Monday, November 03, 2008

British Telecom to Continue Specifying Spectrum Polluting Equipment

In a move that surprised everyone with any knowledge of the current situation, British Telecom has renewed its contract with Comtrend to buy its DS2-based PowerGrid 902 home networking adapters for another year.

This is despite full knowledge that the normal on-spec operation of the DS2 chipset continuously transmits a strong signal across most of HF, except for an audible reduction in known international amateur bands. Utility and international broadcasting DXing (including DRM) cannot co-exist with this technology, and everyone knows it.

It is obvious that BT intends to deploy this equipment in millions of homes throughout the UK, while solving the few interference complaints on a case by case basis. Note that this solution requires that the users of the home video system will approve installation of a hard-wired network. If they don't, the complainer will need a new hobby. Too bad about all that money they spent on receivers and equipment. The only recourse left will be a long, expensive, and unpredictable test case in the courts, against extremely well funded and connected corporate interests.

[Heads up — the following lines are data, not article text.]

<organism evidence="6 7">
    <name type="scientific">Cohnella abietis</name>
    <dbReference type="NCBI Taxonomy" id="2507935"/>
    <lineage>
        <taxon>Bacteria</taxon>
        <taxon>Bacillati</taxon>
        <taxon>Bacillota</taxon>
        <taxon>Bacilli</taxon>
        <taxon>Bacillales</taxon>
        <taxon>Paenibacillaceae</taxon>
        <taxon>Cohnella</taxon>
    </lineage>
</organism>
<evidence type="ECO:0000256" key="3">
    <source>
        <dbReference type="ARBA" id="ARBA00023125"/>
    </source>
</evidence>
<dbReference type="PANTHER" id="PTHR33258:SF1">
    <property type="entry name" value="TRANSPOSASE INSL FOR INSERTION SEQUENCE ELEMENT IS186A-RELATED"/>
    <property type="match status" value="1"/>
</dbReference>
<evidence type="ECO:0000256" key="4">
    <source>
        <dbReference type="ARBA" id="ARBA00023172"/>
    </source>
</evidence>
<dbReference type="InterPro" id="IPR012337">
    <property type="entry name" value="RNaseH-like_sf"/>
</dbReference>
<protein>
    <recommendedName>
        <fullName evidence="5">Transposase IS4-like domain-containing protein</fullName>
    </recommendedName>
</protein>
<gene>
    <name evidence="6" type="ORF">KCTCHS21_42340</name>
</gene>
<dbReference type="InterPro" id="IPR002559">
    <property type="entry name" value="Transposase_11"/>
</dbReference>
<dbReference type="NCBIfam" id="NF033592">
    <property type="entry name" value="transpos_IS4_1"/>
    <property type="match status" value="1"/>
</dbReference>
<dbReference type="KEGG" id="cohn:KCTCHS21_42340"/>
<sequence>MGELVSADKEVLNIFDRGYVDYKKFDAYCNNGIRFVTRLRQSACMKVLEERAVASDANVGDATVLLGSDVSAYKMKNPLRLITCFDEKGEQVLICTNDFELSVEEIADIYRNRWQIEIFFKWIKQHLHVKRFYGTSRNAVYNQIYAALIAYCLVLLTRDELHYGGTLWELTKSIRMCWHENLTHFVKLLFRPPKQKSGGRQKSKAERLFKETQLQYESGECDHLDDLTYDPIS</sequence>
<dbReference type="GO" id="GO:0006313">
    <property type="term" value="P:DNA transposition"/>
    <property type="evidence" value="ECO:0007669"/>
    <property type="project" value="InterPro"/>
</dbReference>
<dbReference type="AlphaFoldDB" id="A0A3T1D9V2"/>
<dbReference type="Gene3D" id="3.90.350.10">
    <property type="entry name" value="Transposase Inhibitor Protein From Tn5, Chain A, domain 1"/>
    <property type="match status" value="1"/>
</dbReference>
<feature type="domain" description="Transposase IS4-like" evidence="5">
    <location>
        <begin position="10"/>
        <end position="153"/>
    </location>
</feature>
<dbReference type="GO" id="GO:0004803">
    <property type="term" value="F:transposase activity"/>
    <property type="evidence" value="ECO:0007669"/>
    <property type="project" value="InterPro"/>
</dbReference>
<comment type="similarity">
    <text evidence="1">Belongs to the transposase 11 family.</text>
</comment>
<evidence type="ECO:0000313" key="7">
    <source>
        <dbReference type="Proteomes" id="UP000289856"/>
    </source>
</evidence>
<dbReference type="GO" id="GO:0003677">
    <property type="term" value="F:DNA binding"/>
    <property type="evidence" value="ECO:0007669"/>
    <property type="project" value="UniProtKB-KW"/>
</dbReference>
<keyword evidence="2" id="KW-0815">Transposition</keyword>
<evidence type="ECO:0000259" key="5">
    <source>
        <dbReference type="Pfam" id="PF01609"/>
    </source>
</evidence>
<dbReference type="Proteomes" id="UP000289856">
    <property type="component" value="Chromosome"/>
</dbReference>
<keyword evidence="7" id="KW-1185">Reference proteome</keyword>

To show how well this approach is working, note the case of longtime Utility Logs contributor "Mike" in West Sussex. He is on something like his third round of Ofcom complaints and technician visits by Ofcom and BT to his neighbors. Every time one is resolved, a new one starts up within a matter of weeks.

It should now be completely obvious that public access to short wave radio is now considered expendable by most of the world's governing bodies. Maybe someone will try to change this, and maybe they won't.

Here's the announcement.